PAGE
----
When he is not out over night, Strauss often seems to get out very early the next morning. Do you know his 'next day' average in test cricket - i.e. if he is not out overnight, how many runs he adds to his score before getting out? I suspect it may be very low. Although I am wrong at least 50% of the time.

    DC - London

  • Comment number 15.

    Hi Bill, great blog again!

    I just just wondering what is the highest score in a 20/20 international, where the batsman has scored off every ball he has faced?


    Mark Jameson, Essex

  • Comment number 16.

    Mine is a question on Law 31 Timed Out

    In a league last weekend we had our No 11 batsman timed out. We had lost 3 wkts in 4 balls causing a panic in the dressing room hence our No 11 not being at the crease within the 3 minute rule (Umpires admitting getting wrong by thinking it was only 2 mins)

    Question Do the opposition have to appeal or can umpires be sole decision makers?.
    When asked no member of the oppostion admitted to appealing.

    West Mids

  • Comment number 17.

    My understanding is that "Mankading" is no longer possible once the bowler has begun his delivery stride. Can you clarify this please? The delivery stride is supposed to begin when the bowler's back foot lands in the process of delivering the ball, but if he "Mankad"'s the batsman (non-striker), surely he never delivers the ball?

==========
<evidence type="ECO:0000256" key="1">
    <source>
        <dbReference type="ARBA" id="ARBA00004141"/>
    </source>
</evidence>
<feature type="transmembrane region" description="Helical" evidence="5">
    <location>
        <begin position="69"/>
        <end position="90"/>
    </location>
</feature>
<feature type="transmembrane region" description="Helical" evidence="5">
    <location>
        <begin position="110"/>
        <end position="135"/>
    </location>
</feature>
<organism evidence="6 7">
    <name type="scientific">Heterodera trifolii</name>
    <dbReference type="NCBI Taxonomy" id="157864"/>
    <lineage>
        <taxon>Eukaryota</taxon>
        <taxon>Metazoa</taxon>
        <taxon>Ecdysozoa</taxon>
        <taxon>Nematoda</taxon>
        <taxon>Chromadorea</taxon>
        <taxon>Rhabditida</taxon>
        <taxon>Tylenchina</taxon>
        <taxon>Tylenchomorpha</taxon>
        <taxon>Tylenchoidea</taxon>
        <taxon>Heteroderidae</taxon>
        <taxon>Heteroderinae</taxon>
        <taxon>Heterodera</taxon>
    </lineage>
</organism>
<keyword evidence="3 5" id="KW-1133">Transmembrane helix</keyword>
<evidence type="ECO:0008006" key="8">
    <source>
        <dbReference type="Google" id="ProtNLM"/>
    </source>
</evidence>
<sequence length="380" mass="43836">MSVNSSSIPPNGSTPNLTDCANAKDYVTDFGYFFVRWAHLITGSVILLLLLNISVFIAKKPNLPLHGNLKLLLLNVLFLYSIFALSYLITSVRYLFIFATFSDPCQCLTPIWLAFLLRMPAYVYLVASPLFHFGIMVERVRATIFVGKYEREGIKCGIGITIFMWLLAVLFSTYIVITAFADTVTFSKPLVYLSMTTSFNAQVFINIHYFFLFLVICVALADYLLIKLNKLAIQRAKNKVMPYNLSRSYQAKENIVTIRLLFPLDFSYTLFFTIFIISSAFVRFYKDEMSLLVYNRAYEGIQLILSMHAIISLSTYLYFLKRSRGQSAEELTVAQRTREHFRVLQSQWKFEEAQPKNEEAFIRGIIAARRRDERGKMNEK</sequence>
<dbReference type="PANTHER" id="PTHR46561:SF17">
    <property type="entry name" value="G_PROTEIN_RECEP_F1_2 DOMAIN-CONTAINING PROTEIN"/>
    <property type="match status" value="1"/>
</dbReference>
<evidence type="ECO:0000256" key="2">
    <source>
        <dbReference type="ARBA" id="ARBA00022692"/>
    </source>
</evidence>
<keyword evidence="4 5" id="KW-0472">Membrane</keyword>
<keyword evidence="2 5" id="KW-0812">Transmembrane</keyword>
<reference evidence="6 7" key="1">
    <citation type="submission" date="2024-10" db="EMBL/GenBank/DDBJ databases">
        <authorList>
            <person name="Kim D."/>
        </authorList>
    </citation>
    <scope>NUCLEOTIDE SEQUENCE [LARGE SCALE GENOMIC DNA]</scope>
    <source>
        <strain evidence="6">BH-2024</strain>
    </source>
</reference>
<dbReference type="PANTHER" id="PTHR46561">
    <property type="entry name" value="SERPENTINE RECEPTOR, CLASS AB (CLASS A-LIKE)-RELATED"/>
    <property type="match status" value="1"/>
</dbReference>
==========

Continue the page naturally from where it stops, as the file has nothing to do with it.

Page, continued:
• Comment number 18.

    Hi Bearders,

    Which Batsman holds the record of maximum number of inning scores in 90s or in other words maximum number of missed centuries in test or one-day?


  • Comment number 19.

    In answer to Raju (post 8), the one that comes to mind is the great Indian off-spinner of the 70s, Venkat (I'm not going to attempt his full name). Captain of India but a lousy bat.

  • Comment number 20.

    question 18 - juk007

    both Dravid (ind) and Slater (aus) have been out 9 times in the 90s, but Dravid also has one not out making 10 scores of 90+ without making 100

    s waugh (aus) also 10 scores of 90, 8 out and 2 not out

    these are the leaders in the 90s

    in the 190s (a question you didn't ask)

    Azharuddin (ind) I Chapell (aus) Gibbs (sa) Lara (wi) Ponting (aus) Tendulkar (ind) Trscothick (eng) Vaughan (eng) weekes (wi) Worrell (wi) and Younis Khan (pak) have all managed it twice

    BUT Mohammad Yousuf holds the record with 3 scores in the 190s without going on to 200 (although all these except the first 2 and vaughan have made 200 in different innings)

    and before it is asked three players have scored in the 290s
    Bradman (299 NO) but he managed 2 300s
    Crowe (299) never got 300
    IVA Richards (291) never got 300

  • Comment number 21.

    hi bill
    can you tell me the test match innings both with the fewest form of dismissal (ie all bowled all caught etc) and the innings with the most..
    best wishes
    cristoff lancy fan

  • Comment number 22.

    I was just wondering what is the longest time that a Test team has played without a century being scored against them?
    Thanks, Rael

  • Comment number 23.

    #5 Paul